I hope you will look for answers as well.

This Sunday morning music is a song from the great Dinah Washington from back in 1960 called This Bitter Earth. I am also including a version of the song that combines her original vocals with a musical piece from contemporary composer Max Richter, On the Nature of Daylight, which is  a piece of music that I have played here before. The two combine to create a powerful statement that is fitting for this subject and this time.

I hope you’ll listen to both. And don’t turn away. Do even one small thing to help someone on this bitter earth.

 

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I was going back through some old things on this site and came across this piece of music that I shared here several years ago. Listening to it took my mind far way from the subject I had intended to write about this morning.

So far, in fact, that I can’t even recall that original thought stream. It must not have been too important.

So, forget what I was going to say and, if you’re so inclined, give a listen to that piece of music. It’s called Miss Sarah off the album Blues Twilight from jazz trumpeter Richard Boulger.

Maybe it will distract you from something you intended on doing, as well.

PS: The painting at the top is a fave of mine, Pause in the Moonlight, which is at the West End Gallery.

 

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All Is Quiet

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All is quiet on New Year’s Day
A world in white gets underway
I want to be with you
Be with you, night and day
Nothing changes on New Year’s Day
On New Year’s Day

U2, New Year’s Day

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Found myself beginning the new year this morning walking to the studio through the woods in the dark before 6 AM.

Like the song says: Nothing changes on New Year’s Day.

I always think of this song on New Year’s morning because there is always a preternatural quiet on these mornings.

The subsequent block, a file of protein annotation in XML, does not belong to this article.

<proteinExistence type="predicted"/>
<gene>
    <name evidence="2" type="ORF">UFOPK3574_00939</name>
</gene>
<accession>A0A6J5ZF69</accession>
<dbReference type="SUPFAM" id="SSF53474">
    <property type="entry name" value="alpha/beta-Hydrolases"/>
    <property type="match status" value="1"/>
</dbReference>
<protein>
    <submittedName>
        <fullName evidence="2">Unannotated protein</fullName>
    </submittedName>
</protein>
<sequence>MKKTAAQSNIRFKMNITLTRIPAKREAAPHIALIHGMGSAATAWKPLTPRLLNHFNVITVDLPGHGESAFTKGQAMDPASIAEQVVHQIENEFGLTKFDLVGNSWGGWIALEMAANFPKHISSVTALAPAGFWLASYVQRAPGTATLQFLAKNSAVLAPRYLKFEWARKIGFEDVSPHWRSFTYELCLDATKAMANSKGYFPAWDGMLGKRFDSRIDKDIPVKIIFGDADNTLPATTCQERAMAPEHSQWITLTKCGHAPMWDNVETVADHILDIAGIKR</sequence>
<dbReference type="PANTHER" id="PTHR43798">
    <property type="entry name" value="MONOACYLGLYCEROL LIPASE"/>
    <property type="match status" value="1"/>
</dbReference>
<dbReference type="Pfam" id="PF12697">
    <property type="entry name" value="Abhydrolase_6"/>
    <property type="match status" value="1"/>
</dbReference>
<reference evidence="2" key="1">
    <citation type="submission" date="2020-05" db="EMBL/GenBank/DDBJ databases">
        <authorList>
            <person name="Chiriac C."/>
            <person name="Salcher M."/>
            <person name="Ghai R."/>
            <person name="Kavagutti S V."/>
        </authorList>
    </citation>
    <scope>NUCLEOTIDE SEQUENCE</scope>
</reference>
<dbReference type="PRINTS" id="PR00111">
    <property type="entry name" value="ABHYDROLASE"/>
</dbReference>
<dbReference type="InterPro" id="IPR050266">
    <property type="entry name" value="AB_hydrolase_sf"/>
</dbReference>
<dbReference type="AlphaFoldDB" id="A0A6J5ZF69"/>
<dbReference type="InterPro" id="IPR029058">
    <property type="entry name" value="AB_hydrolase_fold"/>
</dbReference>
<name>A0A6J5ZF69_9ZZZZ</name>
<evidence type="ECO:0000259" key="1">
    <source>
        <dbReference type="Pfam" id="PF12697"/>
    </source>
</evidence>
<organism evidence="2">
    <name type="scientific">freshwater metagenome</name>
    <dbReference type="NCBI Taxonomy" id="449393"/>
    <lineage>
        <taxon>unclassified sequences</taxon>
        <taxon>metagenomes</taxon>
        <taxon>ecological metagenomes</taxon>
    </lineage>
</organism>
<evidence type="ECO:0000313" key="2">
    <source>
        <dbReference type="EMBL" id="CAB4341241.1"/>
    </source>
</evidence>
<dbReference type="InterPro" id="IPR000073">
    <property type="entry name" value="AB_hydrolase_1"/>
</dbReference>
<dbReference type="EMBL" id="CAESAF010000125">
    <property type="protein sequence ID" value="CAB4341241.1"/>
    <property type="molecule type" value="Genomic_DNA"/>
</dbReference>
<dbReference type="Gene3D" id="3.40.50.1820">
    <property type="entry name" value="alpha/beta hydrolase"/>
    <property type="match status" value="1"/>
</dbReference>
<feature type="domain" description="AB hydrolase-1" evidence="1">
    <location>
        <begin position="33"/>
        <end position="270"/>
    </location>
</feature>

Today was no different.

It’s an absolute stillness free of all noise. Even the deer whose eyes glow green in the light of my headlamp as I scan the forest, make no sound. They are motionless and when they finally move there is no snort of alarm, no crunch of leaves, no breaking of branches.

Just a stealthy movement of shadows against an empty void of blackness. It makes me stop for a moment just to listen, trying to absorb as much of that quietude as I can with the hope that I can recall this glorious absence of sound when I need it at some point later.

It makes me think of the old Elvis song If Every Day Was Like Christmas with its lyrics that ask: why can’t every day be like Christmas? I think a more appropriate question would be why can’t every day be like New Year’s Day?

The pressure of the holidays is past. No concerns about gift giving. It’s a fresh start, with the old and worn last year fading into the grainy grayness of the past and the new year stepping in, all shiny bright and full of potential. Even the most pessimistic and jaded of us most likely feels at least small glimmers of hope on this day.

And why not? It’s a clean slate, a tabula rasa, on which anything can written. It is a time, a moment, that assures us that there are no limits on what we can do in the coming year and the coming decade.